What Does the “Upper Room Discourse” in John 14 Teach Us About Jesus, His Apostles, and the Holy Spirit?

This study begins a review of vital theological and spiritual lessons Jesus taught His apostles the night of His arrest. It refers to the Spirit’s coming at Pentecost as well as to His future ministry.

Christ now turns from His private conversation with Peter, and seeks to encourage all Eleven. [Ryrie aptly summarizes the Lord’s words of hope in this chapter (New Testament Study Bible, 190)]. By exhorting them to trust not only in God the Father but also in Him (namely, God the Son), Jesus aims to calm their hearts which the announcement of His departure had troubled (v. 1). He reveals the purpose for His “exit”: to prepare a heavenly dwelling for each one of them (v. 2). After completing this “building project,” Jesus promises that He will then return and take believers back to His Father’s house with Him (v. 3; cf. 1 Thess. 4:13-18)). [Alva McClain provides a short, reasoned discussion about why this promise and transfer refer to the Rapture of the Church, and not to the believer’s death (The Greatness of the Kingdom, 374).]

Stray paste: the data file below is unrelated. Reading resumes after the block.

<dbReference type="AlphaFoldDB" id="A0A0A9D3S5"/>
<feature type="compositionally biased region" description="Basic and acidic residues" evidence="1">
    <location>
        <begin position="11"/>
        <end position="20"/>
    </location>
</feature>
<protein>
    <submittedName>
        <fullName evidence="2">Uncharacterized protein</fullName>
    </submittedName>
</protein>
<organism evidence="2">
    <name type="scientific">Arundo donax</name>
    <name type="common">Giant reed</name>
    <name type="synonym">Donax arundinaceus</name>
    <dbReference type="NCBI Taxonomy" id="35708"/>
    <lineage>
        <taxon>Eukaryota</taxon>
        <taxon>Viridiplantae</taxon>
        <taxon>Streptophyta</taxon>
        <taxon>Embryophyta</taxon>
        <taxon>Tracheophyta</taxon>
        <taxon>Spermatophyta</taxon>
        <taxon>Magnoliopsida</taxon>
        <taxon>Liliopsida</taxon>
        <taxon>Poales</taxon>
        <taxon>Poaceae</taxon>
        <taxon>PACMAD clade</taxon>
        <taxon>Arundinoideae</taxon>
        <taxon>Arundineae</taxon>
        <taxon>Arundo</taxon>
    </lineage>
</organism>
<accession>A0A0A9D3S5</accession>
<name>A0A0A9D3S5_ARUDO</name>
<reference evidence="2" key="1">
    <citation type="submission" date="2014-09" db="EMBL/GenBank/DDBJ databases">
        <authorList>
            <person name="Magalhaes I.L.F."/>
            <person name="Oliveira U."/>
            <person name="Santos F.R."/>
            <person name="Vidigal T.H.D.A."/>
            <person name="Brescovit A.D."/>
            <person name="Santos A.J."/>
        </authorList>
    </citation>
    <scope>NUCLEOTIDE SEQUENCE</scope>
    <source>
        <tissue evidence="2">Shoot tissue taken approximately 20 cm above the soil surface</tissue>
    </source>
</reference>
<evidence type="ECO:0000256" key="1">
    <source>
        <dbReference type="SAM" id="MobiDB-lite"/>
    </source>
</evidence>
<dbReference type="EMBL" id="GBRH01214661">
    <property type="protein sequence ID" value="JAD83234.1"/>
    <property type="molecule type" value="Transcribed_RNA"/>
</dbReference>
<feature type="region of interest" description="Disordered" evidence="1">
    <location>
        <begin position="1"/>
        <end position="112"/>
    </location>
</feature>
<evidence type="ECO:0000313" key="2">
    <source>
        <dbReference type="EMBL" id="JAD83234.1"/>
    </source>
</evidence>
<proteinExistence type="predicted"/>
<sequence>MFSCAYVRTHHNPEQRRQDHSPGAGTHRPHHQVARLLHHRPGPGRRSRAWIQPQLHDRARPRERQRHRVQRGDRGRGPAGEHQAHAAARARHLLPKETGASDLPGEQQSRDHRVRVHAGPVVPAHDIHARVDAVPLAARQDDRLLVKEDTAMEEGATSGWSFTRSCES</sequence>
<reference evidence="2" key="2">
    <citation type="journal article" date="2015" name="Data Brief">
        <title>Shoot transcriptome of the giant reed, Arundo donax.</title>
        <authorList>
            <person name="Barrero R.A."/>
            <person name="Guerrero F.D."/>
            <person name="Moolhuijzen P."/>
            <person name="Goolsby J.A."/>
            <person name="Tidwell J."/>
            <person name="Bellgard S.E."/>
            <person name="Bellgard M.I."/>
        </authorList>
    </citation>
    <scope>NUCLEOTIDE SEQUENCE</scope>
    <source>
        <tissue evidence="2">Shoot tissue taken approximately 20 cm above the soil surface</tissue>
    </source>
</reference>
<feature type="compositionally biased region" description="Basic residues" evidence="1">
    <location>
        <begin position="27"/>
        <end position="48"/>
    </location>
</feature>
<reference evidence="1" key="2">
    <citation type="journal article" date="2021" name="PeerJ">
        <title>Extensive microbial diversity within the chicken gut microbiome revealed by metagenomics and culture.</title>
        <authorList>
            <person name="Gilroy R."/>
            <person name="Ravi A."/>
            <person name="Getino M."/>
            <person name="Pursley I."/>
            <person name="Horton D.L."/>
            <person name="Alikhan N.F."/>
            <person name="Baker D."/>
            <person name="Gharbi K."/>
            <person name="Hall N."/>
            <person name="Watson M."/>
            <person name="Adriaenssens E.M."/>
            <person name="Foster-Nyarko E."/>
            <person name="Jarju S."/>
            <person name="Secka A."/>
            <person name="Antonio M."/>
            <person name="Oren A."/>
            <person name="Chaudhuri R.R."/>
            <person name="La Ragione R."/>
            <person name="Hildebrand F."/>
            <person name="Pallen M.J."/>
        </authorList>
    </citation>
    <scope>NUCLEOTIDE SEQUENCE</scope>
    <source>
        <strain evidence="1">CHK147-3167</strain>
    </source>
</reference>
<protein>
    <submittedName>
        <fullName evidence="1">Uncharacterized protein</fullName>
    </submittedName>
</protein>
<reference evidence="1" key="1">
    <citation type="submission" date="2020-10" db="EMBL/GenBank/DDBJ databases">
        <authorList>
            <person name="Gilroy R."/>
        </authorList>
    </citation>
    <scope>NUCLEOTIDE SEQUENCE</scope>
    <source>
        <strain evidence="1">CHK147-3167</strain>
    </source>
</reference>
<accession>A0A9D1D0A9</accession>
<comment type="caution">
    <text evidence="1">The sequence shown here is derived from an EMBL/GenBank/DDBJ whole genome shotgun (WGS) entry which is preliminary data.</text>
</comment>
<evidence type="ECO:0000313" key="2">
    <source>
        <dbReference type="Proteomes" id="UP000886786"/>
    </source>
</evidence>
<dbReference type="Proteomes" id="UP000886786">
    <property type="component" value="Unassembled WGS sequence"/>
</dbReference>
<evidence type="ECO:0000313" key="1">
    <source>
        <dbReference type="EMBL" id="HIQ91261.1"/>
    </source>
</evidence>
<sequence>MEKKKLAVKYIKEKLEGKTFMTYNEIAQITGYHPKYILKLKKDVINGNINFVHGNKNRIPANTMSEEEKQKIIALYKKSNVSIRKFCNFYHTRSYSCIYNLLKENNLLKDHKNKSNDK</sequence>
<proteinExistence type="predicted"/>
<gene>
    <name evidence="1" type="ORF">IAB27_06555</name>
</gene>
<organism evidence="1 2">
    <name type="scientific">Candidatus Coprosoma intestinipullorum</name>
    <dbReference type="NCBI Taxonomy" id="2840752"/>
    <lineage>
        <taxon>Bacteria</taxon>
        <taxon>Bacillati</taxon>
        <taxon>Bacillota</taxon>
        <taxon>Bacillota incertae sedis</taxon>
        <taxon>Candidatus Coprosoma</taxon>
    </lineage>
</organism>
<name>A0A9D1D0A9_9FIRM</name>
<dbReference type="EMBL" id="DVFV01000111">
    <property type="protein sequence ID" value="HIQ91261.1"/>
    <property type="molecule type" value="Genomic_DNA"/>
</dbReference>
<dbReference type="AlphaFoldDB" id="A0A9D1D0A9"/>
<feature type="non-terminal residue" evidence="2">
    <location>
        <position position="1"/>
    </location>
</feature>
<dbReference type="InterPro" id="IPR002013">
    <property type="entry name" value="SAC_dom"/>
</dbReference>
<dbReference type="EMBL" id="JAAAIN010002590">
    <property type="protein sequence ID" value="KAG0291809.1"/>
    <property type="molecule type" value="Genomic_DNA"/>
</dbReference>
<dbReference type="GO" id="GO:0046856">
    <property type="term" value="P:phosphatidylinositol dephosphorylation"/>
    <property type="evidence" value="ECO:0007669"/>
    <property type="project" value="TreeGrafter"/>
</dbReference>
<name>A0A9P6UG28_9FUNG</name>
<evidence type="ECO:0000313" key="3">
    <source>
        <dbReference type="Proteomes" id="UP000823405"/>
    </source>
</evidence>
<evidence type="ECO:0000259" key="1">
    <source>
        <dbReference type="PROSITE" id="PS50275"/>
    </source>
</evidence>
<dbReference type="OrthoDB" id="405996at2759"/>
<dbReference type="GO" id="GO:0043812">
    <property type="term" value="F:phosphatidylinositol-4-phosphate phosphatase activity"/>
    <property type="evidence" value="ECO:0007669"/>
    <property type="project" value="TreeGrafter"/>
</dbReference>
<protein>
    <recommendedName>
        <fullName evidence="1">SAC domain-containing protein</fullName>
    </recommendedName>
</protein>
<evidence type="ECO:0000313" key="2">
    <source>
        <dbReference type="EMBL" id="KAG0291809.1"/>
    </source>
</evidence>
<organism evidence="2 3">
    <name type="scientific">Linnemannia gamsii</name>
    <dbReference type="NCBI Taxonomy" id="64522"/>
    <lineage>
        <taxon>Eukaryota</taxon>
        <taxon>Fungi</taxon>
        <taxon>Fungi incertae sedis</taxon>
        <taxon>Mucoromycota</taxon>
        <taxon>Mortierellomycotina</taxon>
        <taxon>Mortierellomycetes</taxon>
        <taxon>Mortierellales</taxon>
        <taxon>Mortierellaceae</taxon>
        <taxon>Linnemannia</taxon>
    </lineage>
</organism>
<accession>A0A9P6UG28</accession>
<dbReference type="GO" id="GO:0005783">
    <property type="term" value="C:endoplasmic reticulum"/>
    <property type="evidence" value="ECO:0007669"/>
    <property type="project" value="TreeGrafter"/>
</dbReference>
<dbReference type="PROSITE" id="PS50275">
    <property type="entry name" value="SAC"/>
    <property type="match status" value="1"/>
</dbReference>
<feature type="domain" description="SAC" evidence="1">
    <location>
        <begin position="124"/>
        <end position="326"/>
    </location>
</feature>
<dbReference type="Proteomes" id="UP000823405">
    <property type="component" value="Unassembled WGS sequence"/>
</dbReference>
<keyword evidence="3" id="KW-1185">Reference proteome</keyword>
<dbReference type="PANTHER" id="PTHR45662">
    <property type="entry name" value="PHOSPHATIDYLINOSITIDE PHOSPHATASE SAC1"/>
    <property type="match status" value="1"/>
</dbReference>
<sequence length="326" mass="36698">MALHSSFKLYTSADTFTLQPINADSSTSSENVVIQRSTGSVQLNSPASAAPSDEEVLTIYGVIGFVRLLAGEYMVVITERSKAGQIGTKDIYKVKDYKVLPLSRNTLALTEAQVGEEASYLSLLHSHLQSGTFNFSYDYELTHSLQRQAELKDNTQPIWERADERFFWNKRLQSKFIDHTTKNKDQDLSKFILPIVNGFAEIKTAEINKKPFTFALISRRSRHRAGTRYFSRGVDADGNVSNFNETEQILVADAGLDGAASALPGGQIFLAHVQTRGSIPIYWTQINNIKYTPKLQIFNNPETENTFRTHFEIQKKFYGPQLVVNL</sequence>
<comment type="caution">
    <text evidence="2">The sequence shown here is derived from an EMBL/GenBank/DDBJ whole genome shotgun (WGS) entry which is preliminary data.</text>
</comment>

Jesus asserts that the apostles know two facts about this departure: (1) His destination; and (2) How to get there [v. 4]. Like Peter earlier (see v. 36), Thomas professes (for himself and for the others, “we”) ignorance of Christ’s destination; in addition, he claims that they do not know how to get there (“the way”) [v. 5]. [Thomas contradicts Jesus’ assertion that they know these facts. Obviously, they know more than they think they know; however, that understanding has not yet sunk into their hearts.] Christ plainly reveals three truths about Himself that then lead Him to proclaim that He is the only way to the presence of the Father. First, He is the “new and living way” by whose blood they can confidently enter the Holiest (cf. Heb. 10:19-20); second, He is God’s character incarnate (the truth); and third, He is the Origin and Giver of spiritual life to all believers (the life) [v. 6]. Apparently, Thomas has not yet acquired an intimate spiritual understanding of Jesus’ identity; the Lord’s words (“If you had known Me”) assert as much. Consequently, neither does Thomas seem to have a close relationship with God the Father. Jesus, however, now states that Thomas is no longer ignorant, for the apostle has seen God in the Person of His Son (v. 7).